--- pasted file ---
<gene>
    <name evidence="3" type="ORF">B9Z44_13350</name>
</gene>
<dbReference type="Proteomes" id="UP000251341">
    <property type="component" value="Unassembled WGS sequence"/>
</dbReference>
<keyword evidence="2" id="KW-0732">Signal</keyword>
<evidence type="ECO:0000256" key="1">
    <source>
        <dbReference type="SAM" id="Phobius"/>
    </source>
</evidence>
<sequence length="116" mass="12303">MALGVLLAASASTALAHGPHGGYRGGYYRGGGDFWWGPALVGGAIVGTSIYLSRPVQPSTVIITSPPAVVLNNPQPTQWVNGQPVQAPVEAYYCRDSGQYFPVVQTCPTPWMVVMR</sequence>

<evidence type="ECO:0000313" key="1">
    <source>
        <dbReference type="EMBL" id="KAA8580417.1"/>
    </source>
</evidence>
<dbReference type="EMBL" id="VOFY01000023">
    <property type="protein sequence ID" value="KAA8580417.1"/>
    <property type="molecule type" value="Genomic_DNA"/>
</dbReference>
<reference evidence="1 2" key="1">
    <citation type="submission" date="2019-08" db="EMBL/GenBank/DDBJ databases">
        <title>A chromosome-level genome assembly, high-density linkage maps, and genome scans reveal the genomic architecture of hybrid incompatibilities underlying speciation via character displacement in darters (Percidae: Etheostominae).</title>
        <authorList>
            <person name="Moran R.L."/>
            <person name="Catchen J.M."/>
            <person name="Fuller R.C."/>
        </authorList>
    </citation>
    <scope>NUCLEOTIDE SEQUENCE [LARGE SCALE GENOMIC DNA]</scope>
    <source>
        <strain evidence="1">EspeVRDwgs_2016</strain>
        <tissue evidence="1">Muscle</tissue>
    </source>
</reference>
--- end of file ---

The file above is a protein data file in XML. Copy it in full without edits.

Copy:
<gene>
    <name evidence="3" type="ORF">B9Z44_13350</name>
</gene>
<dbReference type="Proteomes" id="UP000251341">
    <property type="component" value="Unassembled WGS sequence"/>
</dbReference>
<keyword evidence="2" id="KW-0732">Signal</keyword>
<evidence type="ECO:0000256" key="1">
    <source>
        <dbReference type="SAM" id="Phobius"/>
    </source>
</evidence>
<sequence length="116" mass="12303">MALGVLLAASASTALAHGPHGGYRGGYYRGGGDFWWGPALVGGAIVGTSIYLSRPVQPSTVIITSPPAVVLNNPQPTQWVNGQPVQAPVEAYYCRDSGQYFPVVQTCPTPWMVVMR</sequence>

<evidence type="ECO:0000313" key="1">
    <source>
        <dbReference type="EMBL" id="KAA8580417.1"/>
    </source>
</evidence>
<dbReference type="EMBL" id="VOFY01000023">
    <property type="protein sequence ID" value="KAA8580417.1"/>
    <property type="molecule type" value="Genomic_DNA"/>
</dbReference>
<reference evidence="1 2" key="1">
    <citation type="submission" date="2019-08" db="EMBL/GenBank/DDBJ databases">
        <title>A chromosome-level genome assembly, high-density linkage maps, and genome scans reveal the genomic architecture of hybrid incompatibilities underlying speciation via character displacement in darters (Percidae: Etheostominae).</title>
        <authorList>
            <person name="Moran R.L."/>
            <person name="Catchen J.M."/>
            <person name="Fuller R.C."/>
        </authorList>
    </citation>
    <scope>NUCLEOTIDE SEQUENCE [LARGE SCALE GENOMIC DNA]</scope>
    <source>
        <strain evidence="1">EspeVRDwgs_2016</strain>
        <tissue evidence="1">Muscle</tissue>
    </source>
</reference>